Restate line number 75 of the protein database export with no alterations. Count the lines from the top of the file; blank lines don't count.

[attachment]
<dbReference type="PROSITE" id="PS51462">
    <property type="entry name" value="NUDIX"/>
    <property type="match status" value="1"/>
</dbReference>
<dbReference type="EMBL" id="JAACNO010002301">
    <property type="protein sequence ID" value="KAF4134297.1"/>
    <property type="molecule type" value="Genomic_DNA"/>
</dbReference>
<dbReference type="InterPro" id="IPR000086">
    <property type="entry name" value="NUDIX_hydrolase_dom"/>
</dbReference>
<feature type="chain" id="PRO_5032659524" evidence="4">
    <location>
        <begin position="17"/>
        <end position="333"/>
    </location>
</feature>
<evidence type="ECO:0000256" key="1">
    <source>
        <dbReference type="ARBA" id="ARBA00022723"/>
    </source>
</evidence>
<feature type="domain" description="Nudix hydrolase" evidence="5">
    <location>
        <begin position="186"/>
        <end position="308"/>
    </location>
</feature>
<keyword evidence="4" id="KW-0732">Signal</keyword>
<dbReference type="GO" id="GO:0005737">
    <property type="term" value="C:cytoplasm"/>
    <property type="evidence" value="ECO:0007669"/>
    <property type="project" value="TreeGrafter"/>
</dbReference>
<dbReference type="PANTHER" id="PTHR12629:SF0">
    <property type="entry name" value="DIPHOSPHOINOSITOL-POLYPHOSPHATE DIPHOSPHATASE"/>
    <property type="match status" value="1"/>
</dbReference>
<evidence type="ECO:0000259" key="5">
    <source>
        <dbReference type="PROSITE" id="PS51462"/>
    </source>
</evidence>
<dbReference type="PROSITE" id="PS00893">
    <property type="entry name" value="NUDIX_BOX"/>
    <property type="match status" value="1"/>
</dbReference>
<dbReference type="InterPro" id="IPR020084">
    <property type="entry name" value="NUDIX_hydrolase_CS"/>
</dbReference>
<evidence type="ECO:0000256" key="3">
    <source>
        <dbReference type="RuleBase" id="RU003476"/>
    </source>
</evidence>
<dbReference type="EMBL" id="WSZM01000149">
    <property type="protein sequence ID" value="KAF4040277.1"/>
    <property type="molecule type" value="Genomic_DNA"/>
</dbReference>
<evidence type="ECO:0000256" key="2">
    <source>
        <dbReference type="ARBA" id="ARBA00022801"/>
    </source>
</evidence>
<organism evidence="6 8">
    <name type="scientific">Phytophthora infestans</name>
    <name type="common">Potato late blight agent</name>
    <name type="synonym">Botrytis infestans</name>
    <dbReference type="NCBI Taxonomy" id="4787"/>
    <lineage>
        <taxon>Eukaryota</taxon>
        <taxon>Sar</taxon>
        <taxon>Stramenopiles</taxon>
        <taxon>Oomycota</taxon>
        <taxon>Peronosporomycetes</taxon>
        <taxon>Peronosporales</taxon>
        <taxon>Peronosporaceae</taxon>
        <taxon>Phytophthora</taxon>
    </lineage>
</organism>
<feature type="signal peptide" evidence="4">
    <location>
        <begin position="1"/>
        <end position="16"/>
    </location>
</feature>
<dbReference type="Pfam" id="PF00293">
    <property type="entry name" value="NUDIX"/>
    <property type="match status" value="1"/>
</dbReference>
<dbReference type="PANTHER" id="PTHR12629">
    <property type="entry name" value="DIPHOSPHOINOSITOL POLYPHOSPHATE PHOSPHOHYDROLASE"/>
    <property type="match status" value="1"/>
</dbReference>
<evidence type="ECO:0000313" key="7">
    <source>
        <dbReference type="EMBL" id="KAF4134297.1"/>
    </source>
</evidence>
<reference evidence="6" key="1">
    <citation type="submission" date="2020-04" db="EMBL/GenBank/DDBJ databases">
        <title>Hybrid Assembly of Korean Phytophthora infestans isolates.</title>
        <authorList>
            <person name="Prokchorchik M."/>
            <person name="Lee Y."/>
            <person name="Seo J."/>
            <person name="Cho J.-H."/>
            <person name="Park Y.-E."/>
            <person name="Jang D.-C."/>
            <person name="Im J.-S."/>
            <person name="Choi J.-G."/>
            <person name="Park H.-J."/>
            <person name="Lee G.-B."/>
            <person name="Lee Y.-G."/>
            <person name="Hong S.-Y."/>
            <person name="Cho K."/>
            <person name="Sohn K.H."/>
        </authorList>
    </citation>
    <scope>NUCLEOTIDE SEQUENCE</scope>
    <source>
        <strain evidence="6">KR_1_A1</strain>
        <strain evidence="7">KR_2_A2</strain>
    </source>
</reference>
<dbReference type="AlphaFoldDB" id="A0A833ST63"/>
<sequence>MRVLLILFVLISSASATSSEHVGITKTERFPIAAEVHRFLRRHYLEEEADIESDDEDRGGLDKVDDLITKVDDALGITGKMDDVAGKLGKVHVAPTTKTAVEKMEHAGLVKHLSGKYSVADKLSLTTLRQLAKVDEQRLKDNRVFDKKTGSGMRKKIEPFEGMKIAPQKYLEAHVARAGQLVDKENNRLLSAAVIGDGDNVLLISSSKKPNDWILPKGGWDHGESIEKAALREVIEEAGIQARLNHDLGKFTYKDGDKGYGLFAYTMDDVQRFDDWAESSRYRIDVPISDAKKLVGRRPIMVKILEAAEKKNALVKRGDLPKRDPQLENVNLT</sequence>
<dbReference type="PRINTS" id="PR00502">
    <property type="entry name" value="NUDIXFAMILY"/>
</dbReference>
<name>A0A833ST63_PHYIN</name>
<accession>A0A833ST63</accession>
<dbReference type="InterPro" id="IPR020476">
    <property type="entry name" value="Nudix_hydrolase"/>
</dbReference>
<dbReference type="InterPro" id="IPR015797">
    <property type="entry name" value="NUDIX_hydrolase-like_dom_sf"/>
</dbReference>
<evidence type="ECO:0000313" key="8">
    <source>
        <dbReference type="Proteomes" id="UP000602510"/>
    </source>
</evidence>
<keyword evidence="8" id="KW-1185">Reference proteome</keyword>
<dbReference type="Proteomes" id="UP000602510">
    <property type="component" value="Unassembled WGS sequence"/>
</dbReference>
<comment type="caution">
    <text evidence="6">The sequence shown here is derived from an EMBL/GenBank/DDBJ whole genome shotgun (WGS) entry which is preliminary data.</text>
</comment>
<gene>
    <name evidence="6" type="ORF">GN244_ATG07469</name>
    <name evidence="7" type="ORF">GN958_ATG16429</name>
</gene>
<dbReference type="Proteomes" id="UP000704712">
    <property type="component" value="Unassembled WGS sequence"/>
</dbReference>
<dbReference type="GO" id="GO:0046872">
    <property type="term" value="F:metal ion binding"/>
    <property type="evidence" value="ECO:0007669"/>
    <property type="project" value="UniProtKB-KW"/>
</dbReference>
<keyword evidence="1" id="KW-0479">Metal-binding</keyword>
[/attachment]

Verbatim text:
        <taxon>Peronosporomycetes</taxon>